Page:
Did the New England Patriots knowingly deflate footballs prior to a playoff game that they ultimately won by more than five touchdowns over the Indianapolis Colts? You don’t want the truth. Actually, you don’t care about the truth because you know it’s pretty meaningless. And that, it turns out, is one of the elements that can take a story from a niche readership to a mainstream audience. DeflateGate has that and more. You’ve got the hoodie-wearing coach everyone loves to hate. You’ve got the handsome, talented, successful, above-reproach quarterback who absolutely no one believes. And you’ve got a story we can all joke about on social media at a time when we’re desperate to be torn from our usual digitally driven, politically motivated, self-righteous silos of homogeneity. Add all that to the fact that everyone (aside from the Colts) wins. Sports journalists who have almost no access to players during the lead-up to the Super Bowl have a topic to write about and discuss on radio shows. The NFL gets to avoid the litany of think-pieces on concussions and domestic abuse that might have filled the news vacuum. The corporate brands geared up to begin their Super Bowl marketing no longer have to wait for game day. It’s a combination too perfect to be invented, but still worth paying attention to. As media brands have less control over what becomes a big story, we all need to get a better handle on how some seem to get big all on their own.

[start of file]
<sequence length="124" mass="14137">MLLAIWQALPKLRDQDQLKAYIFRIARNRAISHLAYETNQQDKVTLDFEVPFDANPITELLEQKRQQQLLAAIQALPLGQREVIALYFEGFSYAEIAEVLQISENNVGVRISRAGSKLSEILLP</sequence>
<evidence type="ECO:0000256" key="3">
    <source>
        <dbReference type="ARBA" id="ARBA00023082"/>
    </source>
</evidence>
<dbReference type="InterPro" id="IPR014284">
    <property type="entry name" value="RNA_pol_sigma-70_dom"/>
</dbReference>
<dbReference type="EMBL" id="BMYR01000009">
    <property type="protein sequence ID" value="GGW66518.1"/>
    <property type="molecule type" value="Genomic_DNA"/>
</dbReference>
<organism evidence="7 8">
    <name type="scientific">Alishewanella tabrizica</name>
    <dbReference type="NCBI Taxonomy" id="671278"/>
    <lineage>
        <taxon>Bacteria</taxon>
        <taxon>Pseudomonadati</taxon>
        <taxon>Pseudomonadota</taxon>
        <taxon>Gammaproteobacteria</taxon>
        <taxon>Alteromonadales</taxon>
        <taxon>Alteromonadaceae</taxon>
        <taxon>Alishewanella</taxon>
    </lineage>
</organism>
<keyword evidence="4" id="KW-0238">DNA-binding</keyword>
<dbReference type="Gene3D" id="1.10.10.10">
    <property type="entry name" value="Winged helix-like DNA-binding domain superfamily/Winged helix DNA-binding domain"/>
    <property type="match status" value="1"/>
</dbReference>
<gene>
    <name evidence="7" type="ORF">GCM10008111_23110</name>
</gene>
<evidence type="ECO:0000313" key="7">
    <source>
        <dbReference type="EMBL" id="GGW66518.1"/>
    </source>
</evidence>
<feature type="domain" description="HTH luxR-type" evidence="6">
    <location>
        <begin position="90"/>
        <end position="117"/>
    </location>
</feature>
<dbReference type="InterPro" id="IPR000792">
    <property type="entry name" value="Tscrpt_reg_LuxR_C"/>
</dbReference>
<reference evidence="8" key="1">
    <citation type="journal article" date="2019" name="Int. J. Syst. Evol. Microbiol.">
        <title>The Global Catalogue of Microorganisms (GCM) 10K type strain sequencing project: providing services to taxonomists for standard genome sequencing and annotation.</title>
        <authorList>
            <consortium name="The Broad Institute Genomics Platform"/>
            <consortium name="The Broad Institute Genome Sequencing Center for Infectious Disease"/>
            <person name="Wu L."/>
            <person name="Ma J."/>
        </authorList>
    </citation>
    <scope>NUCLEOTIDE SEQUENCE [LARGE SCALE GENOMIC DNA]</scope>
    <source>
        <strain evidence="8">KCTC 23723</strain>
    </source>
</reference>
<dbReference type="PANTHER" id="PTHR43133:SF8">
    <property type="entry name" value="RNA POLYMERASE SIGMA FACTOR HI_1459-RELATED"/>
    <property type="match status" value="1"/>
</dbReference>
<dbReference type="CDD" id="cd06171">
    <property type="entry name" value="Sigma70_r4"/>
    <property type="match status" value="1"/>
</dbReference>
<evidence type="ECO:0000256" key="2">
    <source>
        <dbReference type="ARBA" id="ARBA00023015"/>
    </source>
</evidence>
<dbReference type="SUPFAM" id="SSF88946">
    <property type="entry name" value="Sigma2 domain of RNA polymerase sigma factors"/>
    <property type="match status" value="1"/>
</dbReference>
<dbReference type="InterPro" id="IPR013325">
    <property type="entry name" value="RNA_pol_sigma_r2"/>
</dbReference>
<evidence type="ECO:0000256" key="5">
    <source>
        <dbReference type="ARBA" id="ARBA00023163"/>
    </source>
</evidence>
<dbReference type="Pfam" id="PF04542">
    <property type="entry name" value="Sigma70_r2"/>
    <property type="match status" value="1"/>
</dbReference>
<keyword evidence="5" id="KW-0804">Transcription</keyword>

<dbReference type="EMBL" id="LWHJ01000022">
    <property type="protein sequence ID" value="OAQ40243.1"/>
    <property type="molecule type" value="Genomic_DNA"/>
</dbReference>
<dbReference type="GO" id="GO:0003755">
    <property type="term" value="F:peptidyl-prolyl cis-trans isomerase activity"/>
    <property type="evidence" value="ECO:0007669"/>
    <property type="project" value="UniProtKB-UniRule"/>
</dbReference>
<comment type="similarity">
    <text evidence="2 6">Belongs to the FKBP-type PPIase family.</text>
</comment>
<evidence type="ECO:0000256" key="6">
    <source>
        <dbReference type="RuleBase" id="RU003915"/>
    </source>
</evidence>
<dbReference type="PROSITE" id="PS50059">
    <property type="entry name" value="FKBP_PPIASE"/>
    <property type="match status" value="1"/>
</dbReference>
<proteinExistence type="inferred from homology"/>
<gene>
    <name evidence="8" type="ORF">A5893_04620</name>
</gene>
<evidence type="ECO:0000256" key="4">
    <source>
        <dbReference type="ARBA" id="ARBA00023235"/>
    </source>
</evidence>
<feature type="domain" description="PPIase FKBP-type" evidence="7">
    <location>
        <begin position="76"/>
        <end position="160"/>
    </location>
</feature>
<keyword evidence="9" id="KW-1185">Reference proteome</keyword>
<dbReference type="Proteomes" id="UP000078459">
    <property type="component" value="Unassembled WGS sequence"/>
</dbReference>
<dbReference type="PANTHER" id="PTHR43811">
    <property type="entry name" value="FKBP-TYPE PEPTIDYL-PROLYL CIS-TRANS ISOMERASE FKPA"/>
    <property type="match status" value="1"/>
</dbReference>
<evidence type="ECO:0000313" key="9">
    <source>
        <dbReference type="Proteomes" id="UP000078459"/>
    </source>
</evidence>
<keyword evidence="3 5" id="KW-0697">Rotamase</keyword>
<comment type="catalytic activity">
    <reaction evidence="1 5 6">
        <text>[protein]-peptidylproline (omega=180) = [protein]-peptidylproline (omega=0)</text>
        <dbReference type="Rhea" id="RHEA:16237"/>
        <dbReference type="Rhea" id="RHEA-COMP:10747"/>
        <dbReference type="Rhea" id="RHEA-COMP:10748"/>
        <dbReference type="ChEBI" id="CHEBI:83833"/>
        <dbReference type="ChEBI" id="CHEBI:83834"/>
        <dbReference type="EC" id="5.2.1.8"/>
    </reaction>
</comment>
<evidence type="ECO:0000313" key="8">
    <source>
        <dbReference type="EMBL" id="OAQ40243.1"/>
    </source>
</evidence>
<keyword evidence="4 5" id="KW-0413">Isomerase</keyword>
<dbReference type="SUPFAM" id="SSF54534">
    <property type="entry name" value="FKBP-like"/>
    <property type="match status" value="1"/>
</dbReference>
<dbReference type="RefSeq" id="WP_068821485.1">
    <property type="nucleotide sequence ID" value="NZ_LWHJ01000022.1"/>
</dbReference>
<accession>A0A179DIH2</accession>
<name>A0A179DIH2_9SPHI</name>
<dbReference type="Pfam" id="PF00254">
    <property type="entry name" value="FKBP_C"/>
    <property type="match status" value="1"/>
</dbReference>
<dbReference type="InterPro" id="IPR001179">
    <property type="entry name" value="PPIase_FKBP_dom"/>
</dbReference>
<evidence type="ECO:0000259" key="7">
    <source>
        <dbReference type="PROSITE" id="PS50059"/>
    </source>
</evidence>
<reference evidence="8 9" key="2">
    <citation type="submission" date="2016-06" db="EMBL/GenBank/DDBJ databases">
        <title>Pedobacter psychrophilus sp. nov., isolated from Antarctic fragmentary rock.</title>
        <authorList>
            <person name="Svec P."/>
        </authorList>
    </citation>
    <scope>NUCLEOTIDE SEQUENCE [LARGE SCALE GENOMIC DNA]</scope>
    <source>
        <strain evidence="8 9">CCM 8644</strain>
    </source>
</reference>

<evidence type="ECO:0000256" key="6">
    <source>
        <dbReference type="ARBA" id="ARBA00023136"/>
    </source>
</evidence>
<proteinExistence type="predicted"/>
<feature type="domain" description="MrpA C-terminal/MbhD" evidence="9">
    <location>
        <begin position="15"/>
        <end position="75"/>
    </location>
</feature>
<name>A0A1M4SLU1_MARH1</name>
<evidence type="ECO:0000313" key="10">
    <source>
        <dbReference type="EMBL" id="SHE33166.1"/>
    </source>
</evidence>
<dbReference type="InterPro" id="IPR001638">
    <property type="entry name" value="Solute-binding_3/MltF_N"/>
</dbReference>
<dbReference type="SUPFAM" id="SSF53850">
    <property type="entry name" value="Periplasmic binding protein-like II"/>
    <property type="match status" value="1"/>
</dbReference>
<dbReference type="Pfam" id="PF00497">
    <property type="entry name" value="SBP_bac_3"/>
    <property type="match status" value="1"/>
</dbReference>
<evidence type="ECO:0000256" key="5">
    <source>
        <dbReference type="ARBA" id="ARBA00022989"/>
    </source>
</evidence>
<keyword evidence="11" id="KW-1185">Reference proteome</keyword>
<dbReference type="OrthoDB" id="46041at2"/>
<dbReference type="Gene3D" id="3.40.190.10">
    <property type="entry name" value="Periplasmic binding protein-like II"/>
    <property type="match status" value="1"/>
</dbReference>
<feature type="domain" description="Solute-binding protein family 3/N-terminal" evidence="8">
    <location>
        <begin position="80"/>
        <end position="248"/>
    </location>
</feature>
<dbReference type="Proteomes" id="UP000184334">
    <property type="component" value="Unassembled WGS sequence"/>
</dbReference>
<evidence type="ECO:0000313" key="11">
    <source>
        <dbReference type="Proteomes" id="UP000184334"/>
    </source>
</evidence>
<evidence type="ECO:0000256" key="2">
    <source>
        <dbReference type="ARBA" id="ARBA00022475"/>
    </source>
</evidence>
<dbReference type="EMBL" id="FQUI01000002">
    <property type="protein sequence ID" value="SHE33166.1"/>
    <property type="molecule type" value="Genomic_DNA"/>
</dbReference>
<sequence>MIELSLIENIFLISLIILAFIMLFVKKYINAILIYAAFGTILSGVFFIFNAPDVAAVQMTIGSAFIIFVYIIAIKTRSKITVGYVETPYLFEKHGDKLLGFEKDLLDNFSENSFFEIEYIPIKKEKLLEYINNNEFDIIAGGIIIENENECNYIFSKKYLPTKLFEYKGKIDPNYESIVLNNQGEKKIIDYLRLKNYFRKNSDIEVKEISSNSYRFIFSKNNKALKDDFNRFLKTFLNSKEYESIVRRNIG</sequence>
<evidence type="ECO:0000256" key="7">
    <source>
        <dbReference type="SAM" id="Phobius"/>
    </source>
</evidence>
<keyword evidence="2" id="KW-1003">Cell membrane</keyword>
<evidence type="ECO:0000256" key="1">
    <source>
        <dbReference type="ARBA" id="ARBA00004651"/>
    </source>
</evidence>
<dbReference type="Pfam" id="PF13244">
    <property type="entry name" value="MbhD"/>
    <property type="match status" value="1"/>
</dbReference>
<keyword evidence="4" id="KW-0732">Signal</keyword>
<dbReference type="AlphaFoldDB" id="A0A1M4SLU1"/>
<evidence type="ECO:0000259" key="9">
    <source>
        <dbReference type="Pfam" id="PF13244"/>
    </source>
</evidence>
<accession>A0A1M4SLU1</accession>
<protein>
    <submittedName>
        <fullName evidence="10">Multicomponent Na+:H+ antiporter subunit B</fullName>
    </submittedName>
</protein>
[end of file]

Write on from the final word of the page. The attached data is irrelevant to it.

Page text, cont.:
+ I still think one of yesterday’s press conferences provided a key clue in this case.

+ While I am intrigued by the appeal of this story, I do look forward to getting the focus back to what Super Bowl weekend is really all about. The consumption of 1.25 billion chicken wings. Hopefully, once it’s all over, someone will deflate us too.